Oh my goodness, you can taste this love in the mango. You can taste this love in the chicken soup. You can taste this love in the eggs. Did she ever shy away from Maria’s suffering? Not a bloody chance. She portrayed Maria’s suffering to the depth of her suffering, to every meal that she was eating and yet, she gave the power of love to her supporters in the sweet mango way. That’s communication. That’s the showing of love, not telling.
Does she not talk about the depth of systemic problems and the professionalism of her staff? No bloody chance. Beth is going to talk about anything that she needs to talk about so that people understand how bloody good they are. “All over the world, kids go to school hungry, traumatized, and scared. Conditions like these make learning almost impossible because the child is stuck in survival mode.” This child is stuck in survival mode. And she can go to school, but she can’t learn. And that is when her professional staff would go in with professional help so this child can learn at school. And that’s the kind of help that donors created. And this kind of help does not last just a meal, does not last just one trauma triggered episode. This love lasts for years.
When they first arrived, there were only three and one. But you are doing such a phenomenal job of raising these precious kids. Just look at them now. Daniel is 11 years old and in sixth grade. Mayra is eight years old and in fourth grade. And look at what she wrote next. “Everything this brother and sister know about love, they know because of you. Your devotion to abandoned children like Daniel and Mayra is the inspiration our world needs.” Wow. “You are doing such a phenomenal job of raising these precious kids.” And when Beth talks this way to her supporters, her supporters ask every time when they talk to Beth, “How is my little orphanage doing?” That’s companionate love. That’s my people.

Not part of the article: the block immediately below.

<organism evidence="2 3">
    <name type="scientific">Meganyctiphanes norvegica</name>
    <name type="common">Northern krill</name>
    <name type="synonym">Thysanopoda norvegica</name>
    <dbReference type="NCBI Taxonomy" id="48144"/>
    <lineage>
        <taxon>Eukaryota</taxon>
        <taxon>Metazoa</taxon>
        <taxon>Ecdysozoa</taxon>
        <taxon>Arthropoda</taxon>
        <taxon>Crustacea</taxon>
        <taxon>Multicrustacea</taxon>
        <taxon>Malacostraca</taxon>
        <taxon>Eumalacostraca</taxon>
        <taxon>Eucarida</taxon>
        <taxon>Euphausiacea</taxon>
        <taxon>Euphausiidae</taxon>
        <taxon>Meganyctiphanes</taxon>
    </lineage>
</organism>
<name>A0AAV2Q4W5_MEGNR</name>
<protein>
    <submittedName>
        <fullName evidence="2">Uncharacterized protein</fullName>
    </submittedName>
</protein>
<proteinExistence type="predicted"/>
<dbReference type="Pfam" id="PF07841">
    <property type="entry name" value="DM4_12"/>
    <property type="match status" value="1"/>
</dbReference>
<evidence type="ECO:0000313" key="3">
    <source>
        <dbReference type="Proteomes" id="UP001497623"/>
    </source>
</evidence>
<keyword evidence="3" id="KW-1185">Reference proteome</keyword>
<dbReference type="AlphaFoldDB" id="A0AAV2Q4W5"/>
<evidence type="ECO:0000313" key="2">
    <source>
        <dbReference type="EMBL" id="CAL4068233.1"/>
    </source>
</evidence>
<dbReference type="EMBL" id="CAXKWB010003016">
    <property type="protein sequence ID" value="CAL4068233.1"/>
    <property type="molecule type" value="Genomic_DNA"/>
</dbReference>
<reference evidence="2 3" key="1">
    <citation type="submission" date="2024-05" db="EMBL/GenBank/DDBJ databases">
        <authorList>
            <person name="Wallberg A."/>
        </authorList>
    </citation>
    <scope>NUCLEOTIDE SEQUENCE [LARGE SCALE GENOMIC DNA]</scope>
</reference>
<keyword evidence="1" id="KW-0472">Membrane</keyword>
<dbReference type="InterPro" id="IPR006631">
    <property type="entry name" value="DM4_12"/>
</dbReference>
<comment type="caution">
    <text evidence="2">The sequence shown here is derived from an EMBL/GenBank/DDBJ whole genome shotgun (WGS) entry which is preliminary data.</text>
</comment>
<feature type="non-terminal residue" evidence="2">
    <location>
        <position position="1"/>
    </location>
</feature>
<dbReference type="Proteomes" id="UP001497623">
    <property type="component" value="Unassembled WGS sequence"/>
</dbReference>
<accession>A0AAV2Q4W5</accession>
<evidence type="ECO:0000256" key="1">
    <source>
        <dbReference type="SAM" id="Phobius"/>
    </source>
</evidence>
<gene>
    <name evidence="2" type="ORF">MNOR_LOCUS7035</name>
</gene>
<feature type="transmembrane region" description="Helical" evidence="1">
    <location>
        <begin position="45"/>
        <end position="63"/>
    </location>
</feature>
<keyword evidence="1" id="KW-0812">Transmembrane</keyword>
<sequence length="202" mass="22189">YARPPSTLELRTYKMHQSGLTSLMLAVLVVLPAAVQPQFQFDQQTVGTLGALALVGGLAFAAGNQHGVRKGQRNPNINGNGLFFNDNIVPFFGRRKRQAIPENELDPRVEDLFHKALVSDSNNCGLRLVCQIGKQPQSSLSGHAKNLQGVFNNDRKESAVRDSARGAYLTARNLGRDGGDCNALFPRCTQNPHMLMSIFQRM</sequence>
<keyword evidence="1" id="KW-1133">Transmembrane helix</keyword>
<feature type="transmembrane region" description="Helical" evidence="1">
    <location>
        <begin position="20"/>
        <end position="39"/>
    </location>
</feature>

Do we think that this lady from a church in San Diego would think of this little Maria, this little Daniel, this little Mayra as her own children from day one? There’s no way because we’re humans. But do we think she can love them as her own if we show her the love that these children have for each other and for her? A brother and a sister who lost their parents at age one and three now have to love each other as a family. They had no family, these two children, and now they love like a family. Do you think a donor can stop giving to an organization like this ever? Why wouldn’t they? Why would they ever stop giving? Why wouldn’t they love these children who started as just some other kids in Mexico, now their own children? And that’s the kind of love we throw in our communications. Do we think Beth feel happy about how many times that she doubled giving from this donor? Probably. But you know, and I know, and the donor knows, and the kids knows, it’s not about money. It’s because they love each other. And do this consistently, all the way, pure and simple, large and small.